# Definition:Cartesian 3-Space/Ordered Triple

## Contents

## Identification of Point in Space with Ordered Triple

Let $Q$ be a point in Cartesian $3$-space.

Construct $3$ straight lines through $Q$:

- one perpendicular to the $y$-$z$ plane, intersecting the $y$-$z$ plane at the point $x$

- one perpendicular to the $x$-$z$ plane, intersecting the $x$-$z$ plane at the point $y$

- one perpendicular to the $x$-$y$ plane, intersecting the $x$-$y$ plane at the point $z$.

The point $Q$ is then uniquely identified by the ordered pair $\tuple {x, y, z}$.

### $x$ Coordinate

Let $x$ be the length of the line segment from the origin $O$ to the foot of the perpendicular from $Q$ to the $x$-axis.

Then $x$ is known as the **$x$ coordinate**.

If $Q$ is in the positive direction along the real number line that is the $x$-axis, then $x$ is positive.

If $Q$ is in the negative direction along the real number line that is the $x$-axis, then $x$ is negative.

### $y$ Coordinate

Let $y$ be the length of the line segment from the origin $O$ to the foot of the perpendicular from $Q$ to the $y$-axis.

Then $y$ is known as the **$y$ coordinate**.

If $Q$ is in the positive direction along the real number line that is the $y$-axis, then $y$ is positive.

If $Q$ is in the negative direction along the real number line that is the $y$-axis, then $y$ is negative.

### $z$ Coordinate

Let $z$ be the length of the line segment from the origin $O$ to the foot of the perpendicular from $Q$ to the $z$-axis.

Then $z$ is known as the **$z$ coordinate**.

If $Q$ is in the positive direction along the real number line that is the $z$-axis, then $z$ is positive.

If $Q$ is in the negative direction along the real number line that is the $z$-axis, then $z$ is negative.

## Also known as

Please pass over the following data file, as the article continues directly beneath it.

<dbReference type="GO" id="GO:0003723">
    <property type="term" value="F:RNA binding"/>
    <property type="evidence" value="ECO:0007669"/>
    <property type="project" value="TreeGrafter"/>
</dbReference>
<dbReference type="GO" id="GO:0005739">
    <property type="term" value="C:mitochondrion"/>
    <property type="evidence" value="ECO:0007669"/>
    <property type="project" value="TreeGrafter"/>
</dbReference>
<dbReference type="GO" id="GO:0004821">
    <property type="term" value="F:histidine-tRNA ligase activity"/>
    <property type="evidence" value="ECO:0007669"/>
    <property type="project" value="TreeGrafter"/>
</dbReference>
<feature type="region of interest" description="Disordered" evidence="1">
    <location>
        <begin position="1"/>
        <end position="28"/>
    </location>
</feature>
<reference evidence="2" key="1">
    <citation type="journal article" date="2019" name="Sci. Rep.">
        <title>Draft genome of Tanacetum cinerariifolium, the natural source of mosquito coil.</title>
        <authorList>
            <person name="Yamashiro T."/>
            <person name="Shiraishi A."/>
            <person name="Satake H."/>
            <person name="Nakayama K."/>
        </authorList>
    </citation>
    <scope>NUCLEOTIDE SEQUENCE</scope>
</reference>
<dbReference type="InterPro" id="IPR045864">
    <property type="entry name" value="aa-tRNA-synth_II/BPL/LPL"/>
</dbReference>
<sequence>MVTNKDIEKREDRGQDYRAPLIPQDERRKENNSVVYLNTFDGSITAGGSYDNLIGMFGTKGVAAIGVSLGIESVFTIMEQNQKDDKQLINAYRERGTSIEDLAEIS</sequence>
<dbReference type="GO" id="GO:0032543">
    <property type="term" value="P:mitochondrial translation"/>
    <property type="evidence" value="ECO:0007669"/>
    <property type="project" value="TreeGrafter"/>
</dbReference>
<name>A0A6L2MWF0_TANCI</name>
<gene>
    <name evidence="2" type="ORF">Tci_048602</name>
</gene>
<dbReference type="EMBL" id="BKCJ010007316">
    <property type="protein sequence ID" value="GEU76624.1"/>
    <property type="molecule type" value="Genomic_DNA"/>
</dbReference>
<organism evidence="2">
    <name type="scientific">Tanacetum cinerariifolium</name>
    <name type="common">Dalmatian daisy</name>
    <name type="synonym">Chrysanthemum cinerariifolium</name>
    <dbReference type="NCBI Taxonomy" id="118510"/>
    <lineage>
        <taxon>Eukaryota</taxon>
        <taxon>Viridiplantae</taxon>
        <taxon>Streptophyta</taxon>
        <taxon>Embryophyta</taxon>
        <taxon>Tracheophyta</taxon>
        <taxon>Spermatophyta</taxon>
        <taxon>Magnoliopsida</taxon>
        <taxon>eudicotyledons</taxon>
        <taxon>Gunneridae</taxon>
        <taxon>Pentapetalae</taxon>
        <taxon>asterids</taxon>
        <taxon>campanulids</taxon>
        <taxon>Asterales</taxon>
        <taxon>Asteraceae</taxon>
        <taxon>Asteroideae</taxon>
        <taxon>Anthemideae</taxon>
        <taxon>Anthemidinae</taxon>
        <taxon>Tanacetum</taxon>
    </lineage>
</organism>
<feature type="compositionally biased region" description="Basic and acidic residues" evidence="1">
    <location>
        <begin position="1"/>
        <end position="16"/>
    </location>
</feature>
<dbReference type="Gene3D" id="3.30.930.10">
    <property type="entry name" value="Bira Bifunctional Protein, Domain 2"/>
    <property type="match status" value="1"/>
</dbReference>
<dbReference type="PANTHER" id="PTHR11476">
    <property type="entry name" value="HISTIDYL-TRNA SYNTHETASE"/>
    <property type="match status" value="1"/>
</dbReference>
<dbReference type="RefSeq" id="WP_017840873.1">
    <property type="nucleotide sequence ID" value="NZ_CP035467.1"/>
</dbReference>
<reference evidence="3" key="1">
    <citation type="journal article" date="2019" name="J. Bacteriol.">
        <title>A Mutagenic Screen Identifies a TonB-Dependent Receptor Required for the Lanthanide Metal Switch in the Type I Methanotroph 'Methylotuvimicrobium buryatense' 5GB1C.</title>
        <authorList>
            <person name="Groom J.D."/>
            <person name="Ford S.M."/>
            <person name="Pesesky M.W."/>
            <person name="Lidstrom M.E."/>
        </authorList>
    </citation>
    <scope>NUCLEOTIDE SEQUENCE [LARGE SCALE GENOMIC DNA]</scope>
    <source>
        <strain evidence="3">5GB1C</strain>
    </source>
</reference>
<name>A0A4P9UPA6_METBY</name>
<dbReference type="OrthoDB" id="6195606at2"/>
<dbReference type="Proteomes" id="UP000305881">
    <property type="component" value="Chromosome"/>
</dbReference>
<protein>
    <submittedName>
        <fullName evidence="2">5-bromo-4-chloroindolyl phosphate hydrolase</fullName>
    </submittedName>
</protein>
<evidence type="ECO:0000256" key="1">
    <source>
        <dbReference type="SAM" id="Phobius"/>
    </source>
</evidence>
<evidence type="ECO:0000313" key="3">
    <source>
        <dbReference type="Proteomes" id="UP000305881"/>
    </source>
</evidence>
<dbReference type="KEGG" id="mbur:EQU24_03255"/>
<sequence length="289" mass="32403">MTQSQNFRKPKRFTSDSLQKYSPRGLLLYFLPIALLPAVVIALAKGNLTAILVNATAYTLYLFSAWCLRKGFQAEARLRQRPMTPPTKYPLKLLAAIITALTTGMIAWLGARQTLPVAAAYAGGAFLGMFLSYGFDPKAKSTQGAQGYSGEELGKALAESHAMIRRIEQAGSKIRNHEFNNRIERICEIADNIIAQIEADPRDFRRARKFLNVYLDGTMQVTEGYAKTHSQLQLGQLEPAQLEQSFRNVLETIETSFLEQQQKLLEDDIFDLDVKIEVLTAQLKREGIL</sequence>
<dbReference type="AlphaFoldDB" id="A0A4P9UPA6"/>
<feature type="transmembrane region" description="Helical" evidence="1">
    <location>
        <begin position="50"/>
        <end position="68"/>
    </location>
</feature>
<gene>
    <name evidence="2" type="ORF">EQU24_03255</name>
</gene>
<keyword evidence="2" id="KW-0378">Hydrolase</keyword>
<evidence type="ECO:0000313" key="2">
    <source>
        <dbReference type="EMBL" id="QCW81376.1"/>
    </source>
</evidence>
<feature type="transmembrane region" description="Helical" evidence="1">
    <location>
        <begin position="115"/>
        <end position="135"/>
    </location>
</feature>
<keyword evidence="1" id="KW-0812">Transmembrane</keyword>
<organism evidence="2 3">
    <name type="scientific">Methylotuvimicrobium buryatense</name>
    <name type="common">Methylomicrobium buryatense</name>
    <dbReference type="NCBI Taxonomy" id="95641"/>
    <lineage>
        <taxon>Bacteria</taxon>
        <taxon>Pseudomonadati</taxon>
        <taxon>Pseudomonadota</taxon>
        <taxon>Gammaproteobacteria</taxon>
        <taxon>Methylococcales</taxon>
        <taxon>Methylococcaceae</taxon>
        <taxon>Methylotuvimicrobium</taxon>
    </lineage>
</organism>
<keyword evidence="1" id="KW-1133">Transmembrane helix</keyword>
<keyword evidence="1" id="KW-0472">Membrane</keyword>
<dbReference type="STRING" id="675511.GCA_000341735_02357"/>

The ordered triple $\tuple {x, y, z}$ which determines the location of $P$ in the cartesian $3$-space can be referred to as the **rectangular coordinates** or (commonly) just **coordinates** of $P$.

## Linguistic Note

It's an awkward word **coordinate**. It really needs a hyphen in it to emphasise its pronunciation (loosely and commonly: **coe-wordinate**), and indeed, some authors spell it **co-ordinate**. However, this makes it look unwieldy.

An older spelling puts a diaeresis indication symbol on the second "o": **coördinate**. But this is considered archaic nowadays and few sources still use it.

## Sources

- 1934: D.M.Y. Sommerville:
*Analytical Geometry of Three Dimensions*... (previous) ... (next): Chapter $\text I$: Cartesian Coordinate-system: $1.1$. Cartesian coordinates - 1936: Richard Courant:
*Differential and Integral Calculus: Volume $\text { II }$*... (previous) ... (next): Chapter $\text I$: Preliminary Remarks on Analytical Geometry and Vector Analysis: $1$. Rectangular Co-ordinates and Vectors: $1$. Coordinate Axes - 1947: William H. McCrea:
*Analytical Geometry of Three Dimensions*(2nd ed.) ... (previous) ... (next): Chapter $\text {I}$: Coordinate System: Directions: $2$. Cartesian Coordinates - 1972: Murray R. Spiegel and R.W. Boxer:
*Theory and Problems of Statistics*(SI ed.) ... (previous) ... (next): Chapter $1$: Rectangular co-ordinates - 1998: David Nelson:
*The Penguin Dictionary of Mathematics*(2nd ed.) ... (previous) ... (next): Entry:**Cartesian coordinate system** - 2008: David Nelson:
*The Penguin Dictionary of Mathematics*(4th ed.) ... (previous) ... (next): Entry:**Cartesian coordinate system**